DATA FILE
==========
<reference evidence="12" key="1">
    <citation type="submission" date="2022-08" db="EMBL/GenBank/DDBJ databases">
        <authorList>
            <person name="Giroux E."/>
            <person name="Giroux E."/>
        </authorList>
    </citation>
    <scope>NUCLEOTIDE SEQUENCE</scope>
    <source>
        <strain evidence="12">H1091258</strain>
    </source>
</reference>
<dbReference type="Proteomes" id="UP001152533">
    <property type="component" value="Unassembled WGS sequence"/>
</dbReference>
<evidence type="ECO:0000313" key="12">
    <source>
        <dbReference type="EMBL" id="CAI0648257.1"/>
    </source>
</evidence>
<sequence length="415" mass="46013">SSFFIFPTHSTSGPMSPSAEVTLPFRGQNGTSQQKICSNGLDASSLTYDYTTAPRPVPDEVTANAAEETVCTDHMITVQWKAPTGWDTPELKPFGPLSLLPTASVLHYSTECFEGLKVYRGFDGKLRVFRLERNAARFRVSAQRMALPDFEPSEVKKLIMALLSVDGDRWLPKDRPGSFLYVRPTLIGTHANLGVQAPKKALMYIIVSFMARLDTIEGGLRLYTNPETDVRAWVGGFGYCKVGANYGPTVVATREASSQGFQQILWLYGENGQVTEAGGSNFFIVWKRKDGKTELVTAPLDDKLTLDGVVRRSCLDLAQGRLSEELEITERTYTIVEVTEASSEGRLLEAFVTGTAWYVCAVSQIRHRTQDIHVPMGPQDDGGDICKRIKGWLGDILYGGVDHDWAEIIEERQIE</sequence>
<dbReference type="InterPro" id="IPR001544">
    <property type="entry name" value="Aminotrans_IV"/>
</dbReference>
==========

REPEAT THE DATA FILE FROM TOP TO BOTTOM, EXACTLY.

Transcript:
<reference evidence="12" key="1">
    <citation type="submission" date="2022-08" db="EMBL/GenBank/DDBJ databases">
        <authorList>
            <person name="Giroux E."/>
            <person name="Giroux E."/>
        </authorList>
    </citation>
    <scope>NUCLEOTIDE SEQUENCE</scope>
    <source>
        <strain evidence="12">H1091258</strain>
    </source>
</reference>
<dbReference type="Proteomes" id="UP001152533">
    <property type="component" value="Unassembled WGS sequence"/>
</dbReference>
<evidence type="ECO:0000313" key="12">
    <source>
        <dbReference type="EMBL" id="CAI0648257.1"/>
    </source>
</evidence>
<sequence length="415" mass="46013">SSFFIFPTHSTSGPMSPSAEVTLPFRGQNGTSQQKICSNGLDASSLTYDYTTAPRPVPDEVTANAAEETVCTDHMITVQWKAPTGWDTPELKPFGPLSLLPTASVLHYSTECFEGLKVYRGFDGKLRVFRLERNAARFRVSAQRMALPDFEPSEVKKLIMALLSVDGDRWLPKDRPGSFLYVRPTLIGTHANLGVQAPKKALMYIIVSFMARLDTIEGGLRLYTNPETDVRAWVGGFGYCKVGANYGPTVVATREASSQGFQQILWLYGENGQVTEAGGSNFFIVWKRKDGKTELVTAPLDDKLTLDGVVRRSCLDLAQGRLSEELEITERTYTIVEVTEASSEGRLLEAFVTGTAWYVCAVSQIRHRTQDIHVPMGPQDDGGDICKRIKGWLGDILYGGVDHDWAEIIEERQIE</sequence>
<dbReference type="InterPro" id="IPR001544">
    <property type="entry name" value="Aminotrans_IV"/>
</dbReference>